Finally, how do we build and sustain international institutions capable of building peace and maintaining peace? How do we revive interest in the United Nations? Good news, Helen Clark is campaigning for Secretary General . If she is successful she would be a good person to revive a deeper sense of active internationalism. In order to do any of these things there is a need for a value change. The first thing is that we need to have a robust sense of our own identity and self-esteem. You build peace from positions of tranquility and contentment with your own identity or more accurately multiple identities. How do we do that in this global world? How do we ensure a robust sense of self while celebrating a common humanity? Second, how do we develop empathetic consciousness? It doesn’t take a big feat of empathy to realize that the Chinese are responding to Japan from a deep sense of woundedness as a result of the Second World War. This has to be addressed if there is to be any positive relationship between both countries. But we also have to develop some empathetic consciousness with those that might wish to harm us as well. It’s hard to be empathetic with the thuggish behavior of the representatives of the Islamic State, but even here, how do we take the time to understand those that are not willing to understand others? How do we tolerate the intolerant? Third we need to reactivate a commitment to social justice and equity because at the heart of peace building anywhere there is a commitment to fairness and a commitment to justice. This flows from a radical respect for difference and diversity but it must be accompanied by a strong commitment to ensuring that no one is excluded from the benefits of the economy or polity. Wherever there is exclusion and marginalization there is unpeacefulness. So we will only generate peaceful conditions with an active concern for equality, and a commitment to sustainable development and respect for the environment?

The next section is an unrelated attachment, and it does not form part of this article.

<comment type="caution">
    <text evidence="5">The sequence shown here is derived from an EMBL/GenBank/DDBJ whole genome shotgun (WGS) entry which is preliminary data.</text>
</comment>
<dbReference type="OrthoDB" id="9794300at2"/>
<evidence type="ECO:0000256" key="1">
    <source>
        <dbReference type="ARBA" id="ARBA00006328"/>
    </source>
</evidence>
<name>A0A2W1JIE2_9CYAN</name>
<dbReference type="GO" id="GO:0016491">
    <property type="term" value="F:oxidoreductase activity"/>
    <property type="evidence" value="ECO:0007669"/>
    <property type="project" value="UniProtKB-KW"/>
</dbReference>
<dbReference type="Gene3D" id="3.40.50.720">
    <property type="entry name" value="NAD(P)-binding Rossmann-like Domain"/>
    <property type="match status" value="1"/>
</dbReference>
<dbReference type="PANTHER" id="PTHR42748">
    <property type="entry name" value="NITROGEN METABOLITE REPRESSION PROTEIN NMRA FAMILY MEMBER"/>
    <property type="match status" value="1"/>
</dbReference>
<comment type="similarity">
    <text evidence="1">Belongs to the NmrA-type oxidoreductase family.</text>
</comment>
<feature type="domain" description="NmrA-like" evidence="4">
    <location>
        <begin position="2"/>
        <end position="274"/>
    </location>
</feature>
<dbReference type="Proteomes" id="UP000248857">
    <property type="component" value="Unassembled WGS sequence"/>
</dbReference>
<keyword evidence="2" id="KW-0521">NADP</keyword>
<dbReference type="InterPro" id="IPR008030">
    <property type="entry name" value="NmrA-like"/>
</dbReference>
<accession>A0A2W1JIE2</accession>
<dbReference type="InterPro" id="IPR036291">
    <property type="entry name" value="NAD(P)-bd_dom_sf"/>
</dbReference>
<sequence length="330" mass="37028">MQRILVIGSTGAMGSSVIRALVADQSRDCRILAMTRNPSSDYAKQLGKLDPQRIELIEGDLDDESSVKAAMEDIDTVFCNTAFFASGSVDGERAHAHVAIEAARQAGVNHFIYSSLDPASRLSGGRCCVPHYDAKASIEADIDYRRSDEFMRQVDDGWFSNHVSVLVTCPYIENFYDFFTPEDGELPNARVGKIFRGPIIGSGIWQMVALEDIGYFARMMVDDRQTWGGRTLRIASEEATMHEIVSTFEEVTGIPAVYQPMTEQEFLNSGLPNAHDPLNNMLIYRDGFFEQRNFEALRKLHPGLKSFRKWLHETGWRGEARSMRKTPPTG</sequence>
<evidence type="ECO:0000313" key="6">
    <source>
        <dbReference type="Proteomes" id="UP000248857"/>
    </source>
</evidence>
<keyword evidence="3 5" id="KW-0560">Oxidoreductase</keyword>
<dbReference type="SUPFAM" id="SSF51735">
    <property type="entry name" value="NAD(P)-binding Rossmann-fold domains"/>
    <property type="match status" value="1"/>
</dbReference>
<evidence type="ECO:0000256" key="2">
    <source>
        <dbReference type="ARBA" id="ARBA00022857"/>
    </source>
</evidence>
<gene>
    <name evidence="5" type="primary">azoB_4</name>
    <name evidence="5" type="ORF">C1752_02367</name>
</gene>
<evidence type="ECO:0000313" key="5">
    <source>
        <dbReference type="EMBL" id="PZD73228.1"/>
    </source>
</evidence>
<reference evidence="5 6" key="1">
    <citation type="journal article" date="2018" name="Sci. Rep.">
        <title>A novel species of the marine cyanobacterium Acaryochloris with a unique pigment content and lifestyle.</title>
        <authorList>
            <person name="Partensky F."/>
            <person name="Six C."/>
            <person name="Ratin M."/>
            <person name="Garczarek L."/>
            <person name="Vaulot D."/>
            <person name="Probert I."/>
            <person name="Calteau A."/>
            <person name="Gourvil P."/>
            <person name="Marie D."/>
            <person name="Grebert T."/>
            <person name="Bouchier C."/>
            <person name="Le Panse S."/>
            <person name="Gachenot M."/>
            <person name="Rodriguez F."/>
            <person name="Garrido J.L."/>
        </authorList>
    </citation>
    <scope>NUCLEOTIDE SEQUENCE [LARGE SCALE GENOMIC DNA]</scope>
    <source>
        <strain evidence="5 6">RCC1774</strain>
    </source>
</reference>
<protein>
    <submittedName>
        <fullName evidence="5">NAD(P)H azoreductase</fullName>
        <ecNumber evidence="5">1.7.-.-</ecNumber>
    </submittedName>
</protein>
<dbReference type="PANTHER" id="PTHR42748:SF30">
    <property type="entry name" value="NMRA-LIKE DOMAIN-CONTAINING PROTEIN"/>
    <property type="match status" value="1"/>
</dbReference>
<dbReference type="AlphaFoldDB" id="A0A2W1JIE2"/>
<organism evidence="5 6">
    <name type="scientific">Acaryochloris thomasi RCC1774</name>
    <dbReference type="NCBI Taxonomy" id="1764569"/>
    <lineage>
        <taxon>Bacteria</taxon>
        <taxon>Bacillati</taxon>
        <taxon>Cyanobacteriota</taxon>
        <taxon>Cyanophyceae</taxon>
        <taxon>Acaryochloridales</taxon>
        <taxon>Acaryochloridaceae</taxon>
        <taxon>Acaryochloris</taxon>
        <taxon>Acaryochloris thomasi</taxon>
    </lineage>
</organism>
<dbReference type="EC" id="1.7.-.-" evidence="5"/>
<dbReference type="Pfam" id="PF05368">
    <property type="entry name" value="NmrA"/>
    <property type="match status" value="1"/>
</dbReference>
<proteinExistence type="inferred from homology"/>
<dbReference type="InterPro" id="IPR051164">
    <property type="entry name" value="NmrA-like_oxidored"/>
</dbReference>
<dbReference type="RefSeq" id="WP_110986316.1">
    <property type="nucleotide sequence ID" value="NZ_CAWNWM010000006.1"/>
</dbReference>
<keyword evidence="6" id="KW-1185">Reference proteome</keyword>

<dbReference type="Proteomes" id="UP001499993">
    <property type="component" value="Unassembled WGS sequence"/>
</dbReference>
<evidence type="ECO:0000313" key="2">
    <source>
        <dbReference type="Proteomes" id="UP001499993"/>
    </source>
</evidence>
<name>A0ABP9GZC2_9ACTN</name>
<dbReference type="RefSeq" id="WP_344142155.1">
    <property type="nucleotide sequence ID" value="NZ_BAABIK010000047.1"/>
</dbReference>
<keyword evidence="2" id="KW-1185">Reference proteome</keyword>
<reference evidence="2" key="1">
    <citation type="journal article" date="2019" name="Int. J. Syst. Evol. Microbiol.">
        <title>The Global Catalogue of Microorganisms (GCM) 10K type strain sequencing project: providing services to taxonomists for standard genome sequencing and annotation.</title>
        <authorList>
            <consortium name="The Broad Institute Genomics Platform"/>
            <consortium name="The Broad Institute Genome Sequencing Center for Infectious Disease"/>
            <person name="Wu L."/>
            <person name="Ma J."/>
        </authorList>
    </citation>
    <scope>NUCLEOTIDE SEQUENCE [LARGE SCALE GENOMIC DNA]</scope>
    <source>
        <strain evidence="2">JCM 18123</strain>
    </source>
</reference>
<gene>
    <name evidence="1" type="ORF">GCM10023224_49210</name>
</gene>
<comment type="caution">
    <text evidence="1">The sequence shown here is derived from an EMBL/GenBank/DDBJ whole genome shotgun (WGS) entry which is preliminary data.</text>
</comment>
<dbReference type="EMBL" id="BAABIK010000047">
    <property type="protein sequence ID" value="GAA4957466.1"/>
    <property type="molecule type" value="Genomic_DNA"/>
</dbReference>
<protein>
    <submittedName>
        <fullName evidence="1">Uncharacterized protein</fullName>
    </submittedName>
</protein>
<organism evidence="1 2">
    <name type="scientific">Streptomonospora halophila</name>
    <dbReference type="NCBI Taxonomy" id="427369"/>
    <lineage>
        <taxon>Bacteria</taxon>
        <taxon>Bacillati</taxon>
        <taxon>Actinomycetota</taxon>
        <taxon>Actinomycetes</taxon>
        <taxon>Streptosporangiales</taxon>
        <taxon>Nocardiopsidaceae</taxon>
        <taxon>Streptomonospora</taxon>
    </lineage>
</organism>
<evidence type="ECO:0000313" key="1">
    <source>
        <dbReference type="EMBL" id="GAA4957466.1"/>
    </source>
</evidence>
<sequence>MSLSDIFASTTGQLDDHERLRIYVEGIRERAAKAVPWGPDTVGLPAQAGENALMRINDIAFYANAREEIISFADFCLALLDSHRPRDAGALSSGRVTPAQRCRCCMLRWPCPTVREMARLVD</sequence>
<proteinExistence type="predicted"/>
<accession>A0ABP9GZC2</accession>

I’m wonderfully surprised to see this room full of people to hear a talk on peace. How can we activate and empower ourselves so that peace becomes an active item on the national agenda again? Its not OK to rest on our anti-nuclear laurels as we quietly rebuild a military alliance with the USA. How do we ensure that we are really operating out of relationships of love and attention to others? Taking the time to really understand what others need and working where we can to satisfy those needs for recognition, security and welfare. How do we do this courageously and hopefully? These are the big challenges I think that lie at the heart of building a culture of peace to replace the culture of violence.

And in all of this it seems to me we have to overcome the politics of fear. I’ve said this before and I’ll say it again, Frank Furedi in ‘The Politics of Fear’ says, “the right have forgotten the past they wish to conserve and the left have forgotten the future they wish to realize”. And when you’re caught in that position, you’re caught in an infantilizing paralyzing present where your politicians act like Mummy and Daddy and say we’ve got fears for you even if you are feeling confident and hopeful. So how do we make sure that our politicians don’t keep on pampering to our fear and focus on our strengths and resilience instead? Fear is the worst possible motivation for a just and peaceful and tranquil society.